So much for the history of the building. Luckily, we also have some reminiscences of student life in the place. Mr. James L. Hunt provides a number of interesting anecdotes about his time as a pupil there in the early 1940s. Education at Tytler in that era focussed on the Three Rs, cultivated through lots of memorization, which suited young Mr. Hunt just fine. We get some interesting glimpses of the staff. For example, his grade 3 teacher, Miss Dooley, was thought very pretty by all the boys and remained a teacher for her whole career, meaning that she never married. In those days, getting married ended a woman's career, at least in school.
However, the school custodian was not so amenable:
The school had one real tyrant in the form of the school janitor Mr. Smith who took a perverse delight in tyrannizing the boys. At every recess the first thing that happened was that everyone was herded into the washrooms whether you had to pee or not. It was presumably believed that this would minimize the incidents of hands being raised and "Please Miss may I leave the room?" The boys washroom had about 6 urinals and Mr. Scott [sic] was always there waiting to maintain order and decorum. Perversely he always organized the boys into two lines: one at station 1 and the other at station 2. As 3, 4, 5, and 6 became available he manned them always from the number 2 line which therefore moved quickly. However, if you were unfortunate enough to be ordered into the number one line you simply waited your turn and missed half the recess. There was no appeal, no fairness you did as you were ordered and offered no lip. We hated him with a fiery passion!Hopefully, Tytler School has since abandoned this practice!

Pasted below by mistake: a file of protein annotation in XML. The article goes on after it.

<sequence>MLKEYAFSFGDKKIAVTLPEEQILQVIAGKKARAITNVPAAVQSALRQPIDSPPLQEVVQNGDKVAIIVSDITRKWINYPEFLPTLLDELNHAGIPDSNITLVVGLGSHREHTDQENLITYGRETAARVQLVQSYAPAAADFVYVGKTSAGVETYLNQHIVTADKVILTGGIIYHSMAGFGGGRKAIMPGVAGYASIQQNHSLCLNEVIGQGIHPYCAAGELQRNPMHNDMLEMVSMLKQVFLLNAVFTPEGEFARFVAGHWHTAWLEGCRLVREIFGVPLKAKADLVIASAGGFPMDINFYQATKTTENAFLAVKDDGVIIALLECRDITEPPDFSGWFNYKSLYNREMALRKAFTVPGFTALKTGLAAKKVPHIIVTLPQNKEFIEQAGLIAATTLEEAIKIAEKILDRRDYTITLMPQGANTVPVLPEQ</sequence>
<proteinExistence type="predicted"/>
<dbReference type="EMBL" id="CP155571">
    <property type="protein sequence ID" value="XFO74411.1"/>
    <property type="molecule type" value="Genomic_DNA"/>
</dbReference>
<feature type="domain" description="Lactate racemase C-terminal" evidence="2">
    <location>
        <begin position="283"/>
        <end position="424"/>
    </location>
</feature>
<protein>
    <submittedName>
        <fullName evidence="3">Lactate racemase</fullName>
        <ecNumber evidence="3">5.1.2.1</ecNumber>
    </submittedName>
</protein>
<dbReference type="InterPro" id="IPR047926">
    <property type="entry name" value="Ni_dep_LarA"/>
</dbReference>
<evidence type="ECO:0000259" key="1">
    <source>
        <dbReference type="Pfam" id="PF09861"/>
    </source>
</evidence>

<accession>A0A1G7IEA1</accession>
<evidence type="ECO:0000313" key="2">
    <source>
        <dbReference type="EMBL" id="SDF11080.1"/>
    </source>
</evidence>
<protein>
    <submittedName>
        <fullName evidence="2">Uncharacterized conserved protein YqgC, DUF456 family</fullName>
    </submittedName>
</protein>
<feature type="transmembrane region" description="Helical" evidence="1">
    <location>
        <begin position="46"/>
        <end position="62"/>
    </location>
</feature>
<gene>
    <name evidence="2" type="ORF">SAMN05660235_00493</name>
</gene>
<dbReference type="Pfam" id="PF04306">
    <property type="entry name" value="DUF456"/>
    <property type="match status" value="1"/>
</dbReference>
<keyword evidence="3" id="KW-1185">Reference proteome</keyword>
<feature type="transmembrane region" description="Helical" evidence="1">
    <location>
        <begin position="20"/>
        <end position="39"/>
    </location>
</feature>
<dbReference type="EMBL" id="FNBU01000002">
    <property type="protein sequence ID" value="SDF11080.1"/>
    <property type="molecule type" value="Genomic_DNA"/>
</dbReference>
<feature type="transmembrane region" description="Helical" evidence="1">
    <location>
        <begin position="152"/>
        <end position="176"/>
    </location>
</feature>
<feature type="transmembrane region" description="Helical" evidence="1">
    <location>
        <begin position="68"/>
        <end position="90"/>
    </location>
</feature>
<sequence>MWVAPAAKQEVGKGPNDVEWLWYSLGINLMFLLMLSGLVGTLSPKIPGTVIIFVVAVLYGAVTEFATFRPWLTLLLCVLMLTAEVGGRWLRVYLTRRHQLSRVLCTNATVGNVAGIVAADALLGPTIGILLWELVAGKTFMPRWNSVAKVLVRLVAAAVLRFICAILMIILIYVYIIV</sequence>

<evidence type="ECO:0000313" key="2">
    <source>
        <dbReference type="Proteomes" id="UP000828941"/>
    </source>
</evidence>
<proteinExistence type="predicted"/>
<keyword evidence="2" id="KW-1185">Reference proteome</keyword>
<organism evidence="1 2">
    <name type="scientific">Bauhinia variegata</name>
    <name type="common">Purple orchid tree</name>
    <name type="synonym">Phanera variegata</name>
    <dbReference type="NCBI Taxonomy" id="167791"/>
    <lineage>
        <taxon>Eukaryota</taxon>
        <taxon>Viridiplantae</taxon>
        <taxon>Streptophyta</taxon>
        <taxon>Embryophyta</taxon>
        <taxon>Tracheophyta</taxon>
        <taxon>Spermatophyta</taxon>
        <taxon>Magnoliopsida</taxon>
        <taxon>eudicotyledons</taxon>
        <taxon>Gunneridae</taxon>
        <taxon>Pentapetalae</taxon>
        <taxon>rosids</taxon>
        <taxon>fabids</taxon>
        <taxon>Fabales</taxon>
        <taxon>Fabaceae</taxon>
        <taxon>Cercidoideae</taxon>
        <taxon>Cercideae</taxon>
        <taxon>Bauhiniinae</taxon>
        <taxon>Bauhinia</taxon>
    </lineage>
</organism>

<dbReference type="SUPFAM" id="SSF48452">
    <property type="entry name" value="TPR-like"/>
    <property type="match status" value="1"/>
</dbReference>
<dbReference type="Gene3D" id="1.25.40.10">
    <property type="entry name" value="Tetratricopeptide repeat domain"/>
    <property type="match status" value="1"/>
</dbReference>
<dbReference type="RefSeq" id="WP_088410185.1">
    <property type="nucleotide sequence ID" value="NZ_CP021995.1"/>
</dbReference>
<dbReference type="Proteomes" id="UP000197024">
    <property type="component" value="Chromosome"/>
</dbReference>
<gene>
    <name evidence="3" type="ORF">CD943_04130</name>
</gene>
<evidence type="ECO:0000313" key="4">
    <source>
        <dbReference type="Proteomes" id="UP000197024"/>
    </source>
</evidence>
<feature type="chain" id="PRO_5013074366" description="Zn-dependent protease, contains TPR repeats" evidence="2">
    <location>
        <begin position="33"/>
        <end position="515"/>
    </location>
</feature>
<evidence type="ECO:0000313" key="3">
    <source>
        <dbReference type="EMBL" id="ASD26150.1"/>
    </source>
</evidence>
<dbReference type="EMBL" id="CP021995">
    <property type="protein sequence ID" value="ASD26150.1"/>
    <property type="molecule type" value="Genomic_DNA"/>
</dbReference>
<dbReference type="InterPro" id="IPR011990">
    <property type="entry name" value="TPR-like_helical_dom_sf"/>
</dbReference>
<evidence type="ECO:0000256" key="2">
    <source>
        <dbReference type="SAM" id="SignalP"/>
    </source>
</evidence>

So, Tytler School has had an interesting history, both institutional and personal, and one that, by some accounts, goes right back to the foundation of the town itself. Plus, it seems, there is more yet to come.